Friday, House Resolution 1, the cornerstone legislation of this session to cap ad valorem property tax increases statewide, was scheduled to make it to the floor of the House for the first time. It didn’t make it to the House floor on Friday.
Heavy lobbying by school boards, school superintendents, city governments (GMA) and county governments (ACCG) delayed it. We needed 120 votes for a constitutional amendment, but only had 108.
The folks who tax your property put more pressure on some representatives than they could handle. This is the first fight during this session to cap ad valorem property taxes.
It’s not the last.
We have sufficient time to get the remaining 12 votes before the end of the session.
However, we can only get those votes if pressure is put on legislators across the state. Taxpayers are the largest and most effective lobbying body when they get riled up and organized.
For the last 8 years I’ve been talking about abolishing “backdoor” property tax increases that are forcing folks off their land. During these tough economic times it’s happening more often. Have you looked at the legal section of your local newspaper lately? Instead of burying the legals in the back of Section C, they are prominently displayed in Section A. You’d be surprised at who is being forced into having their homes foreclosed and sold on the courthouse steps.
It’s not just high ad valorem property taxes that cause foreclosures. But they often are the straw that breaks the camel’s back.
Taxing authorities like “back door” tax increases because they provide cover to elected officials who can blame the increase on rising property values. Guess what folks, property values have been falling like a rock for a year or more.
Standard & Poors/Case-Shiller 20-city housing index tumbled by 18.2 percent from November 2007. Atlanta’s prices dropped 11.2 percent year-over-year.
When property values fall, less tax dollars are generated and taxing authorities should do like homeowners — spend less.
During these tough economic times, taxing authorities ought to support capping ad valorem property values at 3 percent. That 3 percent might just carry them over til times improve. It might also attract more businesses to locate here.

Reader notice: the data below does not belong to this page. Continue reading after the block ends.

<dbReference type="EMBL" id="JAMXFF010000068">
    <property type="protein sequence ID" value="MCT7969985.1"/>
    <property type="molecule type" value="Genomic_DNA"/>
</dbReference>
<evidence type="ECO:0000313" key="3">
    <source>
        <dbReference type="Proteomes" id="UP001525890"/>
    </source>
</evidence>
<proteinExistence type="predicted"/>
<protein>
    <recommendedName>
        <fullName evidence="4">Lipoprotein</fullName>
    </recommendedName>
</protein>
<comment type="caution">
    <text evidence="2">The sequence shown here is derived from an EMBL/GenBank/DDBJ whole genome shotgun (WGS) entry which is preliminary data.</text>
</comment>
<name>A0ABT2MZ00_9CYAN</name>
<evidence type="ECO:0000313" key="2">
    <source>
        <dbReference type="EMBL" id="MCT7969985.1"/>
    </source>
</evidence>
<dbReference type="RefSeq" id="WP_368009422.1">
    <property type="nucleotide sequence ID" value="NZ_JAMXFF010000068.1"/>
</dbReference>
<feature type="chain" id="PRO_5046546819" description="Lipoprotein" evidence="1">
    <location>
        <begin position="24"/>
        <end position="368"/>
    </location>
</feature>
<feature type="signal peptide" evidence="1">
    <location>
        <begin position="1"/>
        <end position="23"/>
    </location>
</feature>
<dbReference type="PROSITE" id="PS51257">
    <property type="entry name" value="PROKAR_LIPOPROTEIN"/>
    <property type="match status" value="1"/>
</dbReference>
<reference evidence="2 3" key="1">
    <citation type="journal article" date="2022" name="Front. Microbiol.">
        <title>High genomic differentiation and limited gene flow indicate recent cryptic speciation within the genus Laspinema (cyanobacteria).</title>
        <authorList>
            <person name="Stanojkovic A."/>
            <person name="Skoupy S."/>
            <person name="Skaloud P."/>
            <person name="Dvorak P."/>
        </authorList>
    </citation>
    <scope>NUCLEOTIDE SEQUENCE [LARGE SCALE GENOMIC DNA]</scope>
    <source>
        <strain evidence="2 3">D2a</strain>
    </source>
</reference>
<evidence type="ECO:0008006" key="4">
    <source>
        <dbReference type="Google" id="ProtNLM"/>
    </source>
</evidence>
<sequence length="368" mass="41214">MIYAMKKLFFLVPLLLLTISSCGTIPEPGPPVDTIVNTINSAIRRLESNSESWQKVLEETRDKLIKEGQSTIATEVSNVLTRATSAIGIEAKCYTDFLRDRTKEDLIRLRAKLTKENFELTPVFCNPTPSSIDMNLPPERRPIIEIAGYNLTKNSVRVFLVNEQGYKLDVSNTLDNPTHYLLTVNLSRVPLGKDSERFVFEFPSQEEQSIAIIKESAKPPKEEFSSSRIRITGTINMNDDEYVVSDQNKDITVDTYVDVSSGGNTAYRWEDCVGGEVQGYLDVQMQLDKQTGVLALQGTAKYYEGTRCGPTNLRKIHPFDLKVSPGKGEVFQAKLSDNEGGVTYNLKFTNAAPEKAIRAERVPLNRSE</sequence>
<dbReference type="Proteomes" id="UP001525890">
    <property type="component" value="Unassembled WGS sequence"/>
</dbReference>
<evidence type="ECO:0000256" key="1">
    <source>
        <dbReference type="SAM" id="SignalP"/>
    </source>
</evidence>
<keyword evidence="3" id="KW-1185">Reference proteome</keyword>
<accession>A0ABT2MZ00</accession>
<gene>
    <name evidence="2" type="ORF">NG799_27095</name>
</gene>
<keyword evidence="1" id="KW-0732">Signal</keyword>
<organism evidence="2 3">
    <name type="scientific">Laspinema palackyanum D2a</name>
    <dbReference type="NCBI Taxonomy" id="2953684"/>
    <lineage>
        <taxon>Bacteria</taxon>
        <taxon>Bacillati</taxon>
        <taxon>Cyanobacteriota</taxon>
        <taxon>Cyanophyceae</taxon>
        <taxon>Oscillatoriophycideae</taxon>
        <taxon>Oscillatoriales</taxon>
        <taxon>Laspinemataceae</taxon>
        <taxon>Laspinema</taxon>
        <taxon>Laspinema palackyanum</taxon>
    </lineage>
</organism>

Friday, the House of Representatives delivered on their commitment to fund the Homeowners Tax Relief Grant (HTRG) this year by passing House Bill 143 and sending it to the Senate.
The bill will force the governor to release the funds he has been withholding that pay back cities, counties and school systems for the 2008 Tax Year.
That money was appropriated by the Legislature. Make sure you lobby with State Senators and the Lieutenant Governor for them to follow the House lead.
Counties can’t afford to send out additional tax bills for 2008 any more than you can afford to pay it after the fact.
It is important to remember that the HTRG we may get for Tax Year 2008 will most likely not be available in Tax Year 2009.
The original HTRG legislation stated that it would be funded from the “surplus.”
Well, we no longer have a surplus, but we do have a year to prepare for increased taxes if our local taxing authorities don’t cut their spending.
HB 143 — as passed by the House — would prefund the HTRG for 2010 if the economy turns around and there is a surplus in revenue during the remainder of this calendar year. I want to remind you the HTRG credits the Governor has been withholding are not the Senior Citizen and Disabled Homestead Exemptions recently passed by the voters in Lumpkin and Dawson County.
Nobody is messing with them.
Keep in touch with me during the Session. You can meet with me during one of my Saturday morning breakfasts with constituents. Last Saturday we had about a dozen folks show up for breakfast at Ryan’s. My Feb. 7 and 14 breakfasts will be at 8 a.m. at the Wagon Wheel Restaurant in Dahlonega. I’ll let you know the location and dates of the other Saturday morning breakfasts in Lumpkin and Dawson County as the Session progresses.
During the Session, I can be reached at 401 State Capitol, Atlanta, GA 30334, (404) 657-8534, fax (404) 463-2044, e-mail email@example.com. Or, contact Gerald Lewy at (706) 344-7788.